X-ray-induced sample damage at the Mn L-edge: a case study for soft X-ray spectroscopy of transition metal complexes in solution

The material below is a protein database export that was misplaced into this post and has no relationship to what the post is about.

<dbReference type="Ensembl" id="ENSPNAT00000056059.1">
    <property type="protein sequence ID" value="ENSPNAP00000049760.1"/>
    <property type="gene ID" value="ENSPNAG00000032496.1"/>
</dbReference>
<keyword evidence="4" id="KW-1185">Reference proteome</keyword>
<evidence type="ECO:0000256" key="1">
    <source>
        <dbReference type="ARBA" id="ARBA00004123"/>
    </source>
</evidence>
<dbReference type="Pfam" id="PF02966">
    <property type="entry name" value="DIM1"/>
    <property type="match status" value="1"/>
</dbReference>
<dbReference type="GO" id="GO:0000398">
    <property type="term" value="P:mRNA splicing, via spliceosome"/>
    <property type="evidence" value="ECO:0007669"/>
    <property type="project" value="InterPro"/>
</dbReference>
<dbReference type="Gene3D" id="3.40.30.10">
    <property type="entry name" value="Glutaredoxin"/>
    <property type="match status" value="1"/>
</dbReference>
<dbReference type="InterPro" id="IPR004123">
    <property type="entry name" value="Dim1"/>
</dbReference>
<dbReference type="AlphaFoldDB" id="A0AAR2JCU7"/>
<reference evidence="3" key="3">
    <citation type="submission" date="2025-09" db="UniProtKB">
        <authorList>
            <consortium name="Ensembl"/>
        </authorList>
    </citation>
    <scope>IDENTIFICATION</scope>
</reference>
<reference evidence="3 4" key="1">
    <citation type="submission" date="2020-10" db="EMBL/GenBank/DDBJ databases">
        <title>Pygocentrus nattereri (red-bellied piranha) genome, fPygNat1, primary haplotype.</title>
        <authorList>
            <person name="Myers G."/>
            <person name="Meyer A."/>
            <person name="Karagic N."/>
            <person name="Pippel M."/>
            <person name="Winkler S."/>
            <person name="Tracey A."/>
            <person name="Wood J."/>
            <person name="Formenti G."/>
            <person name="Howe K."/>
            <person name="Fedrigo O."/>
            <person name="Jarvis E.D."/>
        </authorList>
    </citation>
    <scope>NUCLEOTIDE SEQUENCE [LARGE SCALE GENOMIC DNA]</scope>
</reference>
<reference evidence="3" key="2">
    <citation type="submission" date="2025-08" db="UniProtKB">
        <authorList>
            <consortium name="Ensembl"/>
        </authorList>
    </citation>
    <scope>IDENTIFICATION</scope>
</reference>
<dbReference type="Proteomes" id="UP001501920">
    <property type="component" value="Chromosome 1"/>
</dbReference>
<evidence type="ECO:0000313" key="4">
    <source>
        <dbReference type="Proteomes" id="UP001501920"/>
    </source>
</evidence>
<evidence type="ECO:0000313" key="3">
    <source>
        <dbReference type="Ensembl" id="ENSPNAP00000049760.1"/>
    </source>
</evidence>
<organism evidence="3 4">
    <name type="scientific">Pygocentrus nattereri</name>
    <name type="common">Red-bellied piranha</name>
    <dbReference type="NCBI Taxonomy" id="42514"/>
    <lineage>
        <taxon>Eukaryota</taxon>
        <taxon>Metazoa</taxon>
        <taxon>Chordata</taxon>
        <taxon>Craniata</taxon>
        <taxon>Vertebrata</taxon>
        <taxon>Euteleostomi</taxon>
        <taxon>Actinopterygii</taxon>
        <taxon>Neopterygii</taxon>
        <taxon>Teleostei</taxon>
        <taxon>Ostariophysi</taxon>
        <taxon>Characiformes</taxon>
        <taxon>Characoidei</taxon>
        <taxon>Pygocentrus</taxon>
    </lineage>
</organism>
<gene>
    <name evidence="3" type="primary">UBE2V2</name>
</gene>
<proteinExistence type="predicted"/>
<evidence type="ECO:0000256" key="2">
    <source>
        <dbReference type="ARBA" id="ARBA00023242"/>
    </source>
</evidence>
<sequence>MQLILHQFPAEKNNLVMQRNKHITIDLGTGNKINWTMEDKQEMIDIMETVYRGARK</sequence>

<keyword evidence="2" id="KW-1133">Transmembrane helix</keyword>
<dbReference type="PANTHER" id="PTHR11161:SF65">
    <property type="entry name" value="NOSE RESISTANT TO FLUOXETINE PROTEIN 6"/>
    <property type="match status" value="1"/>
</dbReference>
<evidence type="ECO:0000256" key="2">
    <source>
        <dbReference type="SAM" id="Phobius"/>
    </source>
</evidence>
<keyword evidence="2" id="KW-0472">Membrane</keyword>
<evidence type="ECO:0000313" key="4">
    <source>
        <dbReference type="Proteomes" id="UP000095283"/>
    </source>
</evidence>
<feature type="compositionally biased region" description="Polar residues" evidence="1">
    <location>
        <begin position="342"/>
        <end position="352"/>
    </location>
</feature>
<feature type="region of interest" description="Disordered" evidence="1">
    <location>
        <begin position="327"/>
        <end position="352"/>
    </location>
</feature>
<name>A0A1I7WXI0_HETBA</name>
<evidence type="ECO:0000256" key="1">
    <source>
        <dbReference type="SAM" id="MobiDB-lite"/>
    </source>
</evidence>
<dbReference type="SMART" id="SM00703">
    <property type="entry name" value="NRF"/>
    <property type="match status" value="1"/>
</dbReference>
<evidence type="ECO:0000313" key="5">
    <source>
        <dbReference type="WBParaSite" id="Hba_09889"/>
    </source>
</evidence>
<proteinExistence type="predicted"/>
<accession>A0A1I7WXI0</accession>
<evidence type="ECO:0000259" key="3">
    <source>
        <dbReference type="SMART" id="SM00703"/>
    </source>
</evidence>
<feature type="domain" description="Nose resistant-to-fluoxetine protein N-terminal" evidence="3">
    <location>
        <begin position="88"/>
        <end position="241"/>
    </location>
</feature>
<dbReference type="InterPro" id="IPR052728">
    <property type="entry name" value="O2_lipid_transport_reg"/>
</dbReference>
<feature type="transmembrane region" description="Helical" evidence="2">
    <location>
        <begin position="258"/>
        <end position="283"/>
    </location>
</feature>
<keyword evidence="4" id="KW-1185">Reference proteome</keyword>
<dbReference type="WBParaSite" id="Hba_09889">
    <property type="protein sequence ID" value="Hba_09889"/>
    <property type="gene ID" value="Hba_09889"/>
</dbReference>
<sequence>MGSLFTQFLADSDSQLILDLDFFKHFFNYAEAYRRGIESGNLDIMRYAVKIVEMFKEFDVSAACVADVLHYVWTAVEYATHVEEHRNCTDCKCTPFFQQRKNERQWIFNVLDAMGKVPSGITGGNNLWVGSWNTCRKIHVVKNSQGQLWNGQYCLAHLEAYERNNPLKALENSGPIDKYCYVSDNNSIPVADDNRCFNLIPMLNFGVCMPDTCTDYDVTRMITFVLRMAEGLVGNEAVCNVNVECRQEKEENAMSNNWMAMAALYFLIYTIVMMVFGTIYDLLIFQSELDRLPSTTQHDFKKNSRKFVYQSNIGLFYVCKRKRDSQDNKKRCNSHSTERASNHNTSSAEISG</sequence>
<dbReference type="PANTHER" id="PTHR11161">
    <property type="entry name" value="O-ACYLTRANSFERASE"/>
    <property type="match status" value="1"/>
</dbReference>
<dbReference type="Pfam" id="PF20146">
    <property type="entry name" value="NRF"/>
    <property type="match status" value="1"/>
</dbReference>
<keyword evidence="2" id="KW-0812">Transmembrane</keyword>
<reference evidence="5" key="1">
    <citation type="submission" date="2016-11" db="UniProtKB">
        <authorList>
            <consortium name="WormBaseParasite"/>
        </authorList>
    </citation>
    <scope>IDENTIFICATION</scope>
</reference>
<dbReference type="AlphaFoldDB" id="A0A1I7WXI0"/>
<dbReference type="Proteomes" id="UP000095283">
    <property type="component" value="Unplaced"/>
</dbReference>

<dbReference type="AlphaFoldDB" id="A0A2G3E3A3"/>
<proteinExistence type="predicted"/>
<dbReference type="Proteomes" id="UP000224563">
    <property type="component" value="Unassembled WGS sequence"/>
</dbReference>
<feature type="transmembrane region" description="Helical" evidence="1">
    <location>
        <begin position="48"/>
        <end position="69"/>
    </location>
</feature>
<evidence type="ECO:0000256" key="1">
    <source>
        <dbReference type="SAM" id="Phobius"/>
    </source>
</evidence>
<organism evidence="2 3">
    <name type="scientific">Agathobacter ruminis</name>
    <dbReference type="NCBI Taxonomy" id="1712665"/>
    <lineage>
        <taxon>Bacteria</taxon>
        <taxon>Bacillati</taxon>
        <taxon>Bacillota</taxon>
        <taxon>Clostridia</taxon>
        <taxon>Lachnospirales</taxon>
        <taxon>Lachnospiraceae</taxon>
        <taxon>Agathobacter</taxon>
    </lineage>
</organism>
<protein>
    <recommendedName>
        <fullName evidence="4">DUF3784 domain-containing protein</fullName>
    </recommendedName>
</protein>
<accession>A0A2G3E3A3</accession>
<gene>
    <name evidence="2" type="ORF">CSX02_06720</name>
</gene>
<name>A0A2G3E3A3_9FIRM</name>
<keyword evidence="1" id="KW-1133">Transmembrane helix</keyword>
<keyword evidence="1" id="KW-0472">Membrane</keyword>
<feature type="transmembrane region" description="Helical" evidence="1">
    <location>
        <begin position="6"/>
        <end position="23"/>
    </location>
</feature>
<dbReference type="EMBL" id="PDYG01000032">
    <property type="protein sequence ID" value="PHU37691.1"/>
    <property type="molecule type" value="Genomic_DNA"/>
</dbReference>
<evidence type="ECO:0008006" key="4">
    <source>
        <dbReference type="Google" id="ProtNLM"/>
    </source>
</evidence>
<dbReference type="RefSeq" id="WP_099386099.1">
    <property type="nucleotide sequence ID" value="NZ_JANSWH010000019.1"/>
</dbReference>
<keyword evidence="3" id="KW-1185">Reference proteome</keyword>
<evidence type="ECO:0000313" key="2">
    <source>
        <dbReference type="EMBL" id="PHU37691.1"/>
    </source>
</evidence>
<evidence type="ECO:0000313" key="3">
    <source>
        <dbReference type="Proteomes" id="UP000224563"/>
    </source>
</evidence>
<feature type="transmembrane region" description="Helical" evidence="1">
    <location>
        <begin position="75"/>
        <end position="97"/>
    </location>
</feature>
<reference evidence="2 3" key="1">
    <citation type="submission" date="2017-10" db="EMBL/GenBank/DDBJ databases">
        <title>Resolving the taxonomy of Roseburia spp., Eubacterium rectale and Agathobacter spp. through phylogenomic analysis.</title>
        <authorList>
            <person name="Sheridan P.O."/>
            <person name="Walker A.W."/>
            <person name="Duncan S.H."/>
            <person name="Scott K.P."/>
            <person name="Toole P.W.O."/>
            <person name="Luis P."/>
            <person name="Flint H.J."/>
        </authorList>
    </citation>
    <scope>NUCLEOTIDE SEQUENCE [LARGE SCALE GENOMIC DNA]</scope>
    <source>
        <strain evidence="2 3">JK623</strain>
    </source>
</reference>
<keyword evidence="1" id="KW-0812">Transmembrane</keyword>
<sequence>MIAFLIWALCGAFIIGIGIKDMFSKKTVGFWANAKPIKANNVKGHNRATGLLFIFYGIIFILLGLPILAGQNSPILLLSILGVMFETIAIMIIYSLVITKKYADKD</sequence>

X-ray induced sample damage can impede electronic and structural investigations of radiation-sensitive samples studied with X-rays. Here we quantify dose-dependent sample damage to the prototypical MnIII(acac)3 complex in solution and at room temperature for the soft X-ray range, using X-ray absorption spectroscopy at the Mn L-edge. We observe the appearance of a reduced MnII species as the X-ray dose is increased. We find a half-damage dose of 1.6 MGy and quantify a spectroscopically tolerable dose on the order of 0.3 MGy (1 Gy = 1 J kg−1), where 90% of MnIII(acac)3 are intact. Our dose-limit is around one order of magnitude lower than the Henderson limit (half-damage dose of 20 MGy) which is commonly employed for protein crystallography with hard X-rays. It is comparable, however, to the dose-limits obtained for collecting un-damaged Mn K-edge spectra of the photosystem II protein, using hard X-rays. The dose-dependent reduction of MnIII observed here for solution samples occurs at a dose limit that is two to four orders of magnitude smaller than the dose limits previously reported for soft X-ray spectroscopy of iron samples in the solid phase. We compare our measured to calculated spectra from ab initio restricted active space (RAS) theory and discuss possible mechanisms for the observed dose-dependent damage of MnIII(acac)3 in solution. On the basis of our results, we assess the influence of sample damage in other experimental studies with soft X-rays from storage-ring synchrotron radiation sources and X-ray free-electron lasers.